- According to Off-Grid Net, there are around 150,000 people living off-grid in the UK
- The website estimates that 60,000 of them live in campervans, caravans and buses.
- Another 30,000 people are believed to be living on boats without a mains connection.
- Some 25,000 live in traditional homes, which are operated using self-sustaining sources.
As energy bills rise and Britain prepares itself for a winter of discontent, there is one family that is not worried.
Matthew and Charis Watkinson, and their children Elsa and Billy, have managed to survive the national energy crisis by becoming completely self-sufficient.
The young family is one of thousands of Britons who now live ‘off-grid’ – meaning they are cut off from the national energy supply.
Self-sufficient: Matthew and Charis Watkinson, and their children Elsa and Billy live in a self-built eco-home in West Wales, powered by wind and solar panels
The electricity in their self-built eco-home in West Wales is powered by wind and solar panels, which cost £5,000 to install, while they use firewood for their heating and hot water.
They also have a biodigester which converts organic food waste into LPG.
And that means they’re completely bill-free – making them one of the few UK families that don’t need to worry about the cost of living this winter.
‘Having no bills was a big savior for us,’ says Matthews, who spends about £1,500 on utilities every year.
‘We started thinking more about global stability and wanted to protect ourselves from crises in the world.
‘We feel very insulated against rising energy prices. We feel a little complacent but we feel bad for all those who have to deal with it.’
Six energy suppliers have closed in recent weeks — including Avro Energy and Utility Point — affecting nearly 1.5 million customers and forced to pay more for their power.
This is due to gas market prices which have risen over the past year on the back of strong global demand. Those whose energy suppliers shut down typically move to the more expensive standard variable tariff.
Energy regulator Offgame warned on Sunday that gas prices, which have quadrupled, will increase the bills of millions of households since October.
On top of that, national tax hikes and rising inflation mean experts are warning of a subsistence crisis for families.
This is exactly the type of national storm that 44-year-old Matthew and 36-year-old Charis are intent on avoiding.
Before living off-grid, they were both working as veterinarians in east London and had saved up enough to submit a home.
But the 2008 financial crisis and subsequent 2011 riots, as well as concerns over climate change, had left him to escape the rat race and become more self-sufficient.
All aboard: Lamorna and Gareth converted double decker bus £5,000 . bought for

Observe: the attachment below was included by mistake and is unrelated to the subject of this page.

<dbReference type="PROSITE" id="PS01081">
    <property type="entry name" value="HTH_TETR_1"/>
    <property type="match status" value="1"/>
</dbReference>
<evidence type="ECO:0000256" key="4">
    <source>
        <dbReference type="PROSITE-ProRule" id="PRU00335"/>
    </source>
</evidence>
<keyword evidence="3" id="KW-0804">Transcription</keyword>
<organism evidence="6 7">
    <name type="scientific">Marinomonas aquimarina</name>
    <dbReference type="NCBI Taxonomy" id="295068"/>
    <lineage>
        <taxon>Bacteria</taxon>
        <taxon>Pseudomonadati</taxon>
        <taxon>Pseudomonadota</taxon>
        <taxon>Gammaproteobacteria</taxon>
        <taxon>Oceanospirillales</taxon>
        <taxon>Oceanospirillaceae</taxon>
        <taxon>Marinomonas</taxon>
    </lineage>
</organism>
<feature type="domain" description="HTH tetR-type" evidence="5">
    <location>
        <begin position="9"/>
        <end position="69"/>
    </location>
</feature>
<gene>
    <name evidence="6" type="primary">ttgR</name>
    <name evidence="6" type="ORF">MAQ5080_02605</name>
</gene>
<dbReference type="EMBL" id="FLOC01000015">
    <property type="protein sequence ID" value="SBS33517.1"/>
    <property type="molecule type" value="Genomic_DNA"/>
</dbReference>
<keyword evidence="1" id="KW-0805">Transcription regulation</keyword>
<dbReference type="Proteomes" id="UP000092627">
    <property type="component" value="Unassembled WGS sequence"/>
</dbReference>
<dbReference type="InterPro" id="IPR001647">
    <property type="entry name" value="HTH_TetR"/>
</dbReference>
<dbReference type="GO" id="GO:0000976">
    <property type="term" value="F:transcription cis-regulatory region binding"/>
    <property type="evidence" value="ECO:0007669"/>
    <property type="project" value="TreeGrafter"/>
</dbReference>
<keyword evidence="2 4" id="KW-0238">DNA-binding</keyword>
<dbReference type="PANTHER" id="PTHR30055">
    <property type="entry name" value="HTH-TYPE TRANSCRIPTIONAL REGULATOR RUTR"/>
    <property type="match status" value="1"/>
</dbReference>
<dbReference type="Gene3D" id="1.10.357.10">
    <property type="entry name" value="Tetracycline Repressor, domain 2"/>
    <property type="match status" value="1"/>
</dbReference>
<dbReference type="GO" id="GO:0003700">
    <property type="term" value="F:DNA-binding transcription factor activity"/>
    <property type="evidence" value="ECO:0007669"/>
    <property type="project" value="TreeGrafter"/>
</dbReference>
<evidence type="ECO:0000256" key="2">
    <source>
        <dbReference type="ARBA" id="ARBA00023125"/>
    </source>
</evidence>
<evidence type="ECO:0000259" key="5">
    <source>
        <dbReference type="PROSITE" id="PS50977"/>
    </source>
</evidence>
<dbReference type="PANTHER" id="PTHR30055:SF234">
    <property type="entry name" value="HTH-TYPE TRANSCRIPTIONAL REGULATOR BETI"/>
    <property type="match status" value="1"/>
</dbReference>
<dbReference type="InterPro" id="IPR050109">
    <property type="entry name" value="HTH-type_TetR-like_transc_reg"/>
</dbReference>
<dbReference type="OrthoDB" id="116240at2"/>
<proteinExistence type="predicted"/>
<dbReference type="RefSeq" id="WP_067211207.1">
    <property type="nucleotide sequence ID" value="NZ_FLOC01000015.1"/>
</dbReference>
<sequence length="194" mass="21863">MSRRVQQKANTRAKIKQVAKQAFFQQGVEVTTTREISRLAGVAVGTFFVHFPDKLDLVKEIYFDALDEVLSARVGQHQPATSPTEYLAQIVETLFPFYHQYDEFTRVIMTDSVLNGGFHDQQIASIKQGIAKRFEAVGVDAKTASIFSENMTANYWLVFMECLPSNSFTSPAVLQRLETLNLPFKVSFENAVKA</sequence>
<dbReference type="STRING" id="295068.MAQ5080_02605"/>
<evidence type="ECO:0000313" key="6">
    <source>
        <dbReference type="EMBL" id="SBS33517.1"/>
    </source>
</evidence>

He used his savings to buy three farms in Pembrokeshire before building his house out of repurposed vehicles.
Mathew says: ‘We still have a car so we are still affected by the shortage of petrol but we are hoping to be less dependent on that.
‘We’re not trying to be moralistic and preach to other people. Our main message is that living off-grid is really fun, it’s really liberating – certainly from a financial point of view.’
Families earn their money by conducting tours of their farm, along with courses that teach others how to be more self-sufficient. And they are not the only ones to be safe from the current crisis.
According to the online community Off-Grid.net, there are around 150,000 people living off-grid in the UK. This means that they are not dependent on the national energy supply. Off-Grid.net estimates that 60,000 live in off-grid campers, caravans and buses.
Another 30,000 people are believed to be living on boats without main connections, while another 25,000 are living in traditional homes, which are operated using self-sustaining sources.
Nick Rosen, founder of Off-Grid.Net, who has lived this way part-time for more than 20 years, says: ‘People living off-grid are showing us a possible version of the future.
‘They are showing how little energy we need to live comfortably. The current energy market is clearly not working.
‘It may not be possible for everyone to go off-grid but we may have a situation where we have “micro-grids” that allow communities to locally source and share reliable energy.’
For Lamorna and Gareth Hollingsworth, living completely off-grid is the dream.
Last year they bought a double-decker bus for £5,000 which they are renovating into a house with a budget of £20,000. They have a clear goal of making it sustainable.
It has solar panels and will use Liquefied Petroleum Gas (LPG) – a highly efficient and energy-saving fuel.
LPG is bought from the bottle and the consumer body What? According to the U.S., a family spends an average of £796 per year to fill their household with LPG.
‘We’ve always wanted to be self-sufficient because it gives us a lot of freedom,’ says Lamorna, 39, a nutritionist and personal trainer.
‘Petrol stations are running out and everyone is worried about their bills. These things are out of our control. Now we feel that our control is back.
How bad is the energy crisis?
Last week began with an energy crunch, as households became increasingly aware of the problems with gas prices and the impact on their bills.
It ended with unnecessary rush on petrol, as people were told there was no need to panic buying fuel… and some people bought it immediately.
We are told that while the petrol problem is related to the lack of HGV drivers to deliver the fuel, unfortunately the gas problem is much more complicated.
The immediate implications for households are that some are finding that their energy supplier has malfunctioned and are being relocated elsewhere, others are finding they cannot switch, and many potentially larger imminent Staring at the barrel of price cap growth…